发布时间:2019-12-08 11:48:39|今晚福彩3d开奖结果号码查询| 来源 :母婴之家


  SYDNEY, Australia — Four years ago, Jane Harper was a business reporter at The Herald Sun, a tabloid in Melbourne, Australia. Harper, who is now 38, liked to tell friends that she had “more self-improvement activities than a Victorian spinster,” busying herself with hobbies including sewing, ballroom dancing, tennis and piano lessons. But there was one project Harper didn’t talk about: She was writing a murder mystery inspired by “Gone Girl,” Agatha Christie and all the other thrillers she’d loved reading since childhood.

  “Is there anything more boring than someone trying to tell you about the novel they’re working on?” Harper asked over lunch recently here in Sydney. She was explaining why she didn’t let on about her manuscript, which she worked on for an hour before and after work each day. A journalist eking out a novel is cliché, but what happened next was so shocking, you’d have to call it a twist.

  In April 2015, Harper entered pages she’d written over the past six months into the Victorian Premier’s Literary Award for an Unpublished Manuscript. She won, picked up six-figure publishing deals in Australia, the United States and Britain, and went on to sell more than a million copies worldwide of her debut novel, “The Dry.”

  Two subsequent crime novels — “Force of Nature” and “The Lost Man,” which is about to be released in the United States by Flatiron Books — have sold an additional 600,000 copies. There’s also a movie version of “The Dry” in production, starring Eric Bana and produced by Bruna Papandrea of “Big Little Lies” fame. And a baby, who arrived in between international best sellers. Harper is unfailingly modest, but she did admit that “life has changed so much in the last few years.”

  “It was stunning,” offered a former colleague, Victoria MacDonald, of her friend winning a major literary award for a manuscript she knew nothing about, and then becoming Australia’s most widely read crime writer. “She didn’t have a smartphone for a really long time” — 2014, Harper later confirmed — “and I remember thinking that the time the rest of us were wiling away on Candy Crush were the moments Jane must have been working on her book.”

  [Read our reviews of “The Dry,” “Force of Nature” and “The Lost Man.”]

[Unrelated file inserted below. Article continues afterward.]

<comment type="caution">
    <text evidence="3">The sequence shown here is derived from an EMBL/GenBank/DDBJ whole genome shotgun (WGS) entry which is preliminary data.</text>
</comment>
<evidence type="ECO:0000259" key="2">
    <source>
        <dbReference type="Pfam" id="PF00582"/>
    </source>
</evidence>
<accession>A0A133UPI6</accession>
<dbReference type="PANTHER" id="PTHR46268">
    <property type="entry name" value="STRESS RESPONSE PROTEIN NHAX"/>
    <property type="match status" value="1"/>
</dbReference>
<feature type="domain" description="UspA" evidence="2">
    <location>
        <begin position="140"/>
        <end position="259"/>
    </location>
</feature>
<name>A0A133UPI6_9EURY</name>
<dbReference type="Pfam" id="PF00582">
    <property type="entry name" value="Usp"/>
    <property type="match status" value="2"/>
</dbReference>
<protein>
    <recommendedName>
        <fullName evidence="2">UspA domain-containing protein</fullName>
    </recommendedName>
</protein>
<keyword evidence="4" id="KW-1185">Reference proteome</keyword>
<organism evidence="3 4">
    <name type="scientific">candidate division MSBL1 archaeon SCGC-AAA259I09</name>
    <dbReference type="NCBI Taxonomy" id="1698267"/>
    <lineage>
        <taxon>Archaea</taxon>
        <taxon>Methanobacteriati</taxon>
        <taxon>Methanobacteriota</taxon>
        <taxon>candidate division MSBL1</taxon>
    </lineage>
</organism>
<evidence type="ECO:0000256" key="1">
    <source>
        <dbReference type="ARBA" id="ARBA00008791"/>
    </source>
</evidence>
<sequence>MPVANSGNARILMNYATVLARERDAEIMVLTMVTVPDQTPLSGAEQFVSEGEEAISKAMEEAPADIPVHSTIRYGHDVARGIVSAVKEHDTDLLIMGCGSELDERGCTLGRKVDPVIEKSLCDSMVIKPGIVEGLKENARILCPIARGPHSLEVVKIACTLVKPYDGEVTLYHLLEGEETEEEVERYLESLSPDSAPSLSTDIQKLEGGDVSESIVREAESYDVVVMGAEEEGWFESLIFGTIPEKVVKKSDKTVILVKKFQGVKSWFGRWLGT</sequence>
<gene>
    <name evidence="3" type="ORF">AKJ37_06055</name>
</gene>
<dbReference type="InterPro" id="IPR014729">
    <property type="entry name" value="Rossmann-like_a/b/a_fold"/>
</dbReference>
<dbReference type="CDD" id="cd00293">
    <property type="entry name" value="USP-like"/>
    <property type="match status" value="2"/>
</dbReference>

Harper outlined her writing process in a TEDx Talk last October called “Creativity in Your Control.” She returns often to the idea that artistic endeavor is made easier — and more enjoyable — with planning. “If you focus on the technical aspects,” she says, neat red corkscrew curls bobbing, “you can build a framework which serves as a base for your creative ideas.”

  Harper’s TEDx Talk was in part, perhaps, an effort to set the record straight: Much has been made in the news media about a 12-week creative writing course she took in 2014 through an offshoot of the London branch of the literary agency Curtis Brown. Shortly afterward, she produced the manuscript of “The Dry.” When Harper was asked at lunch about the course, it was the one time she seemed anything less than sunny. “I think honestly the impact of that has been overstated,” she said. “I was a journalist for thirteen years. I wrote every single day. I wrote thousands of words a week under pressure.” The course, she said, merely offered her some external accountability.

  The writing is the “fun part” for Harper, but for several months beforehand, she plots. As her Australian editor Cate Paterson said, every development in a Jane Harper story feels credible. “It’s one of the things that I get annoyed about with other crime writers,” Paterson said. “Some late inclusion, or a new character out of the blue, is the one who did it, but what I find with Jane is that the clues are there all along and she puts them together in a clever way.”

  Another element that Paterson said elevates Harper’s books from procedurals is an attention to character. At the center of both “The Dry” and “Force of Nature” is Aaron Falk, a Melbourne detective. In “The Dry,” he is forced to confront a dark chapter in his past as he solves a murder in his hometown; in “Force of Nature,” he searches for a missing hiker, lost in the woods outside the city. Falk, at times infuriating in his emotional inhibition, is a particularly compelling creation.

  From her training as a journalist, Harper had determined exactly what she needed from the research trip: “I knew how I wanted the story to play out, but I’d left enough flexibility for the things I didn’t have at that stage.” She didn’t know how two-way radios worked, for instance, or what kitchens looked like at cattle stations. Those were the known unknowns. But there were still surprises: “If anything,” she said, “I’d underestimated how dangerous it can be out there, and how quickly things can go wrong.”